Yet another try to steal tenants depo | The Tenants' Voice
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Yet another try to steal tenants depo

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36 views 3 replies latest reply: 15 September 2017
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Tenant

Hello,

We moved out from rented property on 20th of August. The agent produced check out inventory and want to charge us roughly £500, mostly for cleaning. They sent us an email with it on 4th of September.

We replied to the agent stating we do not agree for any cleaning cost, as we left the house in similar state we moved in to. We sent that email on 5th of September.

It has been more than a week with no reply from the agent.

My question is: are there any time limits for the agent to reply? Is there any time limit after which they must return full deposit? How long it might take? Should we go straight to dispute?

 

Regards,

Jay

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Service provider

First question s – were you present at the check out inspection, this is your right to do and is u

important as you can make sure the inspection is fair, impartial and factual and that the correct check in inventory has been used. A landlord or agent must ensure that the tenant receives the check out report within 10 days of the inspection. The tenant has a further 10 days to check it and raise any objections. Since the agent is ignoring you it would be sensible to contact them again in writing – or by phone but confirming the conversation by email so you have some evidence and tell them that if you don’t hear from the. Within 7 days you will invoke a dispute to get an adjudication on any deposit deductions needed.

 

if you have a copy of your inventory you can compare it with the check out report comments and see where these charges may originate from. Be realistic, properties are rarely left in a better condition at the end of tenancy!  You can also show the report to a cleaning company and get a comparable quote to see if the agent is trying to overcharge.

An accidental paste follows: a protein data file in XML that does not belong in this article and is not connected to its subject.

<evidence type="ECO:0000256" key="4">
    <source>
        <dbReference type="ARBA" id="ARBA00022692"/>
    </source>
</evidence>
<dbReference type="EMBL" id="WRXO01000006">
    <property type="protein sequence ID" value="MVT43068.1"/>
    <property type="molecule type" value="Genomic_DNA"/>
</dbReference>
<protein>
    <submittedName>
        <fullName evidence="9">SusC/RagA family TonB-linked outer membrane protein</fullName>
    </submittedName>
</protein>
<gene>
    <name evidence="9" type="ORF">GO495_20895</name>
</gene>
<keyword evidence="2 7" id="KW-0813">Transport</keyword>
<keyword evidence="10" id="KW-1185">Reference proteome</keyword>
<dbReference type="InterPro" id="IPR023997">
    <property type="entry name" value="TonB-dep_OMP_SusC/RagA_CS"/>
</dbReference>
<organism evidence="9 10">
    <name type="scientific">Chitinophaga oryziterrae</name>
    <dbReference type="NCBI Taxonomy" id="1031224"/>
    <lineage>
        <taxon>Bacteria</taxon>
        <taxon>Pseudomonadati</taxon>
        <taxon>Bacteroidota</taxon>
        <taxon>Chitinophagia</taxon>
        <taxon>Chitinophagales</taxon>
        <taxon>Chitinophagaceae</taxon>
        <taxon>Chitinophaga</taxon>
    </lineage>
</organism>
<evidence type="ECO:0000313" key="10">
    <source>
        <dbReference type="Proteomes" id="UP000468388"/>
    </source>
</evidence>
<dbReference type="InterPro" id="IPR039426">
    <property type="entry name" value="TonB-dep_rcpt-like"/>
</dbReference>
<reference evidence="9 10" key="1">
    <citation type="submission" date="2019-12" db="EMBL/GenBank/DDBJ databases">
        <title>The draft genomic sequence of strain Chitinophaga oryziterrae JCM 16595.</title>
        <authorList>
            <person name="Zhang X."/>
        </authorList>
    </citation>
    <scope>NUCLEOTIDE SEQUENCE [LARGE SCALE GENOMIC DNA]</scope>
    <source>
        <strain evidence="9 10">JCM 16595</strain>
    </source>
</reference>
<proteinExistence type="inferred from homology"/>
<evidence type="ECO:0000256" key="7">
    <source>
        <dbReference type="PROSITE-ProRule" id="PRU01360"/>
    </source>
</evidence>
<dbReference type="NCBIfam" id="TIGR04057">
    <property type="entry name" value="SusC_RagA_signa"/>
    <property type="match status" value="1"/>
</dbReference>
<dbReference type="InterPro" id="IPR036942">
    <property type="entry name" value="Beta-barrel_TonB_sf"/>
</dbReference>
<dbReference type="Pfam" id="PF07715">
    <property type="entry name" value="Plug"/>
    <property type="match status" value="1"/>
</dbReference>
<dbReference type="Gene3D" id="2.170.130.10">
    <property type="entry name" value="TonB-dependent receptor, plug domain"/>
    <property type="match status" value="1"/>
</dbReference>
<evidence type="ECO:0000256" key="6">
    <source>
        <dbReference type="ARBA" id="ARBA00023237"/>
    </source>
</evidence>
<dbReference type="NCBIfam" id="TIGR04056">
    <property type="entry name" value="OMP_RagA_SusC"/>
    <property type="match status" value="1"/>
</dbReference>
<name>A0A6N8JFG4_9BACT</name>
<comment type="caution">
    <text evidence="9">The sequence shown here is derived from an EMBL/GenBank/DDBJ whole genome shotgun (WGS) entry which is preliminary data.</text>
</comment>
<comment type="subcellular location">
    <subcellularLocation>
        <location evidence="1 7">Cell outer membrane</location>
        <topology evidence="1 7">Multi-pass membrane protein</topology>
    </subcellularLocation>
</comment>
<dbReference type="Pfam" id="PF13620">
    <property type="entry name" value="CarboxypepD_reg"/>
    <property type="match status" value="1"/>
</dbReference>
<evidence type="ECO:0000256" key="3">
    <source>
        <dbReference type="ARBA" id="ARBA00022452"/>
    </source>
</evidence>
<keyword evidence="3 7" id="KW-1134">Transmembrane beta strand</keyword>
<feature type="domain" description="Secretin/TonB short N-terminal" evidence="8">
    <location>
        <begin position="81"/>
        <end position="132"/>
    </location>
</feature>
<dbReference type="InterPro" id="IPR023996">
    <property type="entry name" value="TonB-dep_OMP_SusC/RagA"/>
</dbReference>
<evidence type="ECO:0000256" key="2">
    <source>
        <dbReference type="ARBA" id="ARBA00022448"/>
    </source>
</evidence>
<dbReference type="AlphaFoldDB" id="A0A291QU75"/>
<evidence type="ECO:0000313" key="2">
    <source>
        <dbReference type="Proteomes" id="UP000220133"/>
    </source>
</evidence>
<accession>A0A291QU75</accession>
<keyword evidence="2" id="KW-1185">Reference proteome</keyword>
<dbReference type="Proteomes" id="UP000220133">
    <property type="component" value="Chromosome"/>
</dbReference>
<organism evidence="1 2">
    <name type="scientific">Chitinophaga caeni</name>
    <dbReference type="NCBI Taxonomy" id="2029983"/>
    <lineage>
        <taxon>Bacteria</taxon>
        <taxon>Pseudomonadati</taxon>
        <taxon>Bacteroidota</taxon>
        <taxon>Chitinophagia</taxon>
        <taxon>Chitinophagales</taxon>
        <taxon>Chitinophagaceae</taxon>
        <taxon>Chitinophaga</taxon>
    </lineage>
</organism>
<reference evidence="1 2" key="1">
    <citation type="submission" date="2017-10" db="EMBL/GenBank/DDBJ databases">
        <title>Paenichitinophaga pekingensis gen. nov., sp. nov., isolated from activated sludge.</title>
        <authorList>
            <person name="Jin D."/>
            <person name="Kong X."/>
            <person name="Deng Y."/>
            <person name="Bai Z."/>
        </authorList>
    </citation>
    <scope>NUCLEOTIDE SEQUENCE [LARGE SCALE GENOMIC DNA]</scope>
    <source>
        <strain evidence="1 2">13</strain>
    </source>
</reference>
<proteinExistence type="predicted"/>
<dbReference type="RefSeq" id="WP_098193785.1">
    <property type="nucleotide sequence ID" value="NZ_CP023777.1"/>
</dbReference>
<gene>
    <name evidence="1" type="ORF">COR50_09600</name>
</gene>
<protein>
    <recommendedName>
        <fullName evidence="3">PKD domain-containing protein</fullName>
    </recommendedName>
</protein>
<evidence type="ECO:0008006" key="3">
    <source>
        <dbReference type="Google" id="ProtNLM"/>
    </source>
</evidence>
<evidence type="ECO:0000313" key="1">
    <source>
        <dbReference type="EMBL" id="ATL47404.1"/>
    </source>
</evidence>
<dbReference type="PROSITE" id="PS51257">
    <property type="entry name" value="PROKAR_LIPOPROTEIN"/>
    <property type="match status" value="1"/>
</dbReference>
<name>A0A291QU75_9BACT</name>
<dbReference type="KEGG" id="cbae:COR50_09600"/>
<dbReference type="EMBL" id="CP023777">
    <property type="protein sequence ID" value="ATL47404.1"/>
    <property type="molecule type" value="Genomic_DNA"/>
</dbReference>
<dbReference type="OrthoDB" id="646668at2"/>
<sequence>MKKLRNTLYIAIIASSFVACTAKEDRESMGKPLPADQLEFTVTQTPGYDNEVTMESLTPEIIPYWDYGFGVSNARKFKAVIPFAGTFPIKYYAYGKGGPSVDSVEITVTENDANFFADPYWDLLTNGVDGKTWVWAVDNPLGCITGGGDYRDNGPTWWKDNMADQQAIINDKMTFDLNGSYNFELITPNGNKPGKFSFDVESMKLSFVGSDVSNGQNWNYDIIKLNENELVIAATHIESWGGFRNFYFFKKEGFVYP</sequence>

Bottom line is that if if you go to dispute the landlord/agent will need to provide firm evidence to prove their proposed deductions. The evidence they use is the inventory and check out report.

 

Patricia – National Association of Inventory Providers

 

 

 

Photo
Service provider

First question s – were you present at the check out inspection, this is your right to do and is u

important as you can make sure the inspection is fair, impartial and factual and that the correct check in inventory has been used. A landlord or agent must ensure that the tenant receives the check out report within 10 days of the inspection. The tenant has a further 10 days to check it and raise any objections. Since the agent is ignoring you it would be sensible to contact them again in writing – or by phone but confirming the conversation by email so you have some evidence and tell them that if you don’t hear from the. Within 7 days you will invoke a dispute to get an adjudication on any deposit deductions needed.

 

if you have a copy of your inventory you can compare it with the check out report comments and see where these charges may originate from. Be realistic, properties are rarely left in a better condition at the end of tenancy!  You can also show the report to a cleaning company and get a comparable quote to see if the agent is trying to overcharge. 

 

Bottom line is that if if you go to dispute the landlord/agent will need to provide firm evidence to prove their proposed deductions. The evidence they use is the inventory and check out report.

 

Patricia – National Association of Inventory Providers

 

 

 

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Tenant

Good Morning Patricia,

 

Thank you for the reply, it is very helpful.

 

We weren’t present at the check out. Could you point me to some specific rules that say we should be present, so I can quote it on the correspondence with the agent?

What does it mean if we weren’t present? Does the check out report have any value at all?

 

As for the condition of the house, we are well covered here. The house was not cleaned before our move in, it was filthy to say the least. We documented it extensively and added nearly one hundred photos to check in inventory.

 

Regards,

 

Jay

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